16 ounces tenders, 2 ounces each
8 bamboo skewers soaked in hot water one hour
This prevents the wood from burning.
½ teaspoon coarse sea salt
½ teaspoon coarse black pepper
Rub chicken with salt and pepper. One tender per skewer.

4 cups water
1 cup bay shrimp
1 juice of one lime
1 stalk lemon grass
3 kaffir lime leaves (if you cannot find them then use the zest of key limes and one lavender flower)
2 tablespoons fish sauce
¼ cup fresh cilantro, torn and rough chopped
3 thai bird chili peppers (if you do not have then use
a serrano pepper, thinly sliced)
1 teaspoon shrimp paste
1 teaspoon red miso paste
Combine ingredients and heat on medium heat in saucepan. Stir often and cook for 20 minutes. Strain. Keep warm

Grill the skewers 15 minutes on medium coals, turn four times. Set on plate and pour a half ounce of sauce over each chicken. Serve with a red cabbage, cucumber and fennel slaw.
We have all put beef and mushrooms on a stick and grilled them at sometime in our lives, but have we set them on fire with 100 proof rum? This is the fun.
1 pound tenderloin of beef, cut into 16 cubes
16 crimini mushrooms, washed (if you have access to
King mushrooms then by all means use them)
16 metal skewers
Mushroom, meat, mushroom, meat on the skewer.

4 ounces 100 proof rum
4 ounces Lea And Perrins Worcestershire sauce
1 lemon, the juice
1 ounce soy sauce
1 ounce fig or pear balsamic vinegar
1 teaspoon red pepper flakes, toasted

Combine all except the rum and heat on high heat to boil. Stir and turn down to medium. Simmer for 10 minutes. Remove from heat and keep warm.

Grill the kabobs to your preferred temperature. When they are cooked remove from the heat and pour the rum over each kabob. Return to very hot grill and have them flambé. If they do not catch fire that is OK, but the fun is the fiery sword of beef.
Plate with grilled potatoes and asparagus. Glaze each kabob with the sauce.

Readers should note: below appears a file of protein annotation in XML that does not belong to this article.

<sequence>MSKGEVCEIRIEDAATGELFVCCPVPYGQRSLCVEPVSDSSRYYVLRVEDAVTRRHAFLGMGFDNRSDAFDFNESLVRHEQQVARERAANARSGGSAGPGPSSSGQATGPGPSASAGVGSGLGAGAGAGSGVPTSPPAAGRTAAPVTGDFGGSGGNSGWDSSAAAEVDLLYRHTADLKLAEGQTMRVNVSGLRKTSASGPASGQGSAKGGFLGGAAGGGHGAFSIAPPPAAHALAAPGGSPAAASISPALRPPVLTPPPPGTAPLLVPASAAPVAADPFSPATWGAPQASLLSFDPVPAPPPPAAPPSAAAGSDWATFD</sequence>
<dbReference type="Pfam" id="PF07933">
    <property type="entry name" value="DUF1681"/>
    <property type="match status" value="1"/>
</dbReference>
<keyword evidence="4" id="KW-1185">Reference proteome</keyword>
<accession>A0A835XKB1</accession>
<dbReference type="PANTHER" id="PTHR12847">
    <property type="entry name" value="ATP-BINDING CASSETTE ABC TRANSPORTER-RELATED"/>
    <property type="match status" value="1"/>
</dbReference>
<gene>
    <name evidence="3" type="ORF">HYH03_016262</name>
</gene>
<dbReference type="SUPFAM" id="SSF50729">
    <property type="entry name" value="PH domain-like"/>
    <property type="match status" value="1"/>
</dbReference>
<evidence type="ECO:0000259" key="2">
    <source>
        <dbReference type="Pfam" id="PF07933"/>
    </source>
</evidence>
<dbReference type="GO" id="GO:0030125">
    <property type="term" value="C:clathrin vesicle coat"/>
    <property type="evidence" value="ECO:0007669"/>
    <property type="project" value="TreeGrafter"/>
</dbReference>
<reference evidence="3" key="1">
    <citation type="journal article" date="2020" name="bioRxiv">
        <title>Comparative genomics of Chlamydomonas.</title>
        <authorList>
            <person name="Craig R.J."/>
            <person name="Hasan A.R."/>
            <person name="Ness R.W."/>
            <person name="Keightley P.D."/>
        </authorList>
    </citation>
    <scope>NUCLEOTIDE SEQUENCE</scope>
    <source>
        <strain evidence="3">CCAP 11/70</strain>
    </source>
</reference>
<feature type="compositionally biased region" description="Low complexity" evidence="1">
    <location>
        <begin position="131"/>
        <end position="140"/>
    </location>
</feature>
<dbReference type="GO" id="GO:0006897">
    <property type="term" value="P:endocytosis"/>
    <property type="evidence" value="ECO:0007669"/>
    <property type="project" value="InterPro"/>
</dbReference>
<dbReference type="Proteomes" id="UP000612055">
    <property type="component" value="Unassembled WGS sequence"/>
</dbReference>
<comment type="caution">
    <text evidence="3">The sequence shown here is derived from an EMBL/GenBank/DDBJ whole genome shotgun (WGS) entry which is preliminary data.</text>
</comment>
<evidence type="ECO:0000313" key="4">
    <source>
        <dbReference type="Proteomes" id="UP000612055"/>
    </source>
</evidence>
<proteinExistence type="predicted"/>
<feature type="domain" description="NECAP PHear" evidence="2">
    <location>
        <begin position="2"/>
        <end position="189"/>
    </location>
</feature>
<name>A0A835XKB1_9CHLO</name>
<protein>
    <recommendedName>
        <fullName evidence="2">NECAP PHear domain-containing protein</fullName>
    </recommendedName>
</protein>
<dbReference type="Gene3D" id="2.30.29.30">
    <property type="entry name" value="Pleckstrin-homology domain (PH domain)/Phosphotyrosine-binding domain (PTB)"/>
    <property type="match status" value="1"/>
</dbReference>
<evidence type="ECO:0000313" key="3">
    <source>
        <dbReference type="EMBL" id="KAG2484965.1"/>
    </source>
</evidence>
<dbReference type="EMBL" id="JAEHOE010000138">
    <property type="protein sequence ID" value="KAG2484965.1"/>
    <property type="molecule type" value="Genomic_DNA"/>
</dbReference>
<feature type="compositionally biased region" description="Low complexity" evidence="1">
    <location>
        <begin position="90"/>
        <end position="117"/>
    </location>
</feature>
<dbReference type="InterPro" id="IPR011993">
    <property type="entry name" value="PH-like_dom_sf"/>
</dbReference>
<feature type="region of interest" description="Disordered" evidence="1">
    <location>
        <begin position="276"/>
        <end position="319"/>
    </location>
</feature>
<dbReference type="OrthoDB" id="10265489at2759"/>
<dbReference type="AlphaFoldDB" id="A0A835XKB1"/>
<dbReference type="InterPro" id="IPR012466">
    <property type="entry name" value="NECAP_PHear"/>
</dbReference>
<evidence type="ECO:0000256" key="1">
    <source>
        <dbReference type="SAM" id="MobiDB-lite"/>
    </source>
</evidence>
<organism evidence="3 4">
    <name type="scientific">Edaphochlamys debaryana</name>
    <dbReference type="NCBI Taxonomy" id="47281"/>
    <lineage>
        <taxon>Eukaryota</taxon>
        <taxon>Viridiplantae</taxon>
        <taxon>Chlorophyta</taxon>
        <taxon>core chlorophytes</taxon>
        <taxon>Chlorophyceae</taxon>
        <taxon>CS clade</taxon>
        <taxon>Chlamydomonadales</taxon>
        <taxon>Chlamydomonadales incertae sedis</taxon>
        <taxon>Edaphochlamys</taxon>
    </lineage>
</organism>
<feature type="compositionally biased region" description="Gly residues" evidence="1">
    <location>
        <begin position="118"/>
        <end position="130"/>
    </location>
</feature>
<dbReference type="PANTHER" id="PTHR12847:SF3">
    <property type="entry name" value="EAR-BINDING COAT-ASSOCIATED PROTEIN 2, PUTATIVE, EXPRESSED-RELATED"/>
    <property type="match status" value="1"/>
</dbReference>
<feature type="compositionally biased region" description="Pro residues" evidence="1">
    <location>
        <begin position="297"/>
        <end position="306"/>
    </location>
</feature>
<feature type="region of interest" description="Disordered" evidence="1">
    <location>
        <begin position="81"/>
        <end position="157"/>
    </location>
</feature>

You can use any fresh water or saltwater fish for this as long as it is very fresh.
1 pound catfish, cut in 16 one ounce cubes
1 cup buttermilk
Soak catfish in buttermilk over night.
½ teaspoon paprika
½ teaspoon garlic powder
½ teaspoon coarse salt
1 teaspoon white corn meal
Combine with the catfish so that each cube is coated with spice.
2 ears fresh corn, cut into 16 circle slices
8 slices red bell pepper
8 bamboo or metal skewers
Slide the ingredients on each skewer in this order: pepper, catfish, corn, pepper, catfish corn.
Grill on very high heat for 10 minutes or until catfish is cooked.
1 cup soy sauce
1 teaspoon toasted sesame seeds
3 stalks green onion, sliced
1 tablespoon rice vinegar
1 tablespoon molasses
1 teaspoon sugar
1 jalapeno, thin sliced
½ teaspoon cornstarch
Heat on medium high heat for 10 minutes.


4 watermelon, wedges, no rind
8 slices yellow tomato
1/3 teaspoon salt
1/3 teaspoon ground white pepper
1 teaspoon apple juice
1 tablespoon Mexican style crumble fresh cheese (queso fresca)
Set on plate and sprinkle with salt, pepper and cheese.
Place kabobs next to watermelon and tomato with small dish of sauce on plate.
Accompany with German potato salad and Southern style slaw.

Walk with me here where the honeysuckle blooms
Where the ocean sky ripples with each cloud passing,
Soft footsteps by the houses whose dogs are too lonely,
Behind the fences barking, but just wanting a friend.
Pulling the golden closer and the lab a little tighter,
They are so beautiful playing in the last light of day,
Their coats catching these last rays of light,
Pure joy just to walk, all of us walking,
Loving the peace that is this day, like many others,
A day hand in hand, just the dogs, you and I.
And what makes these hours brighter
Are the words of love with a Southern drawl,
The ways of a smile that none may ever name.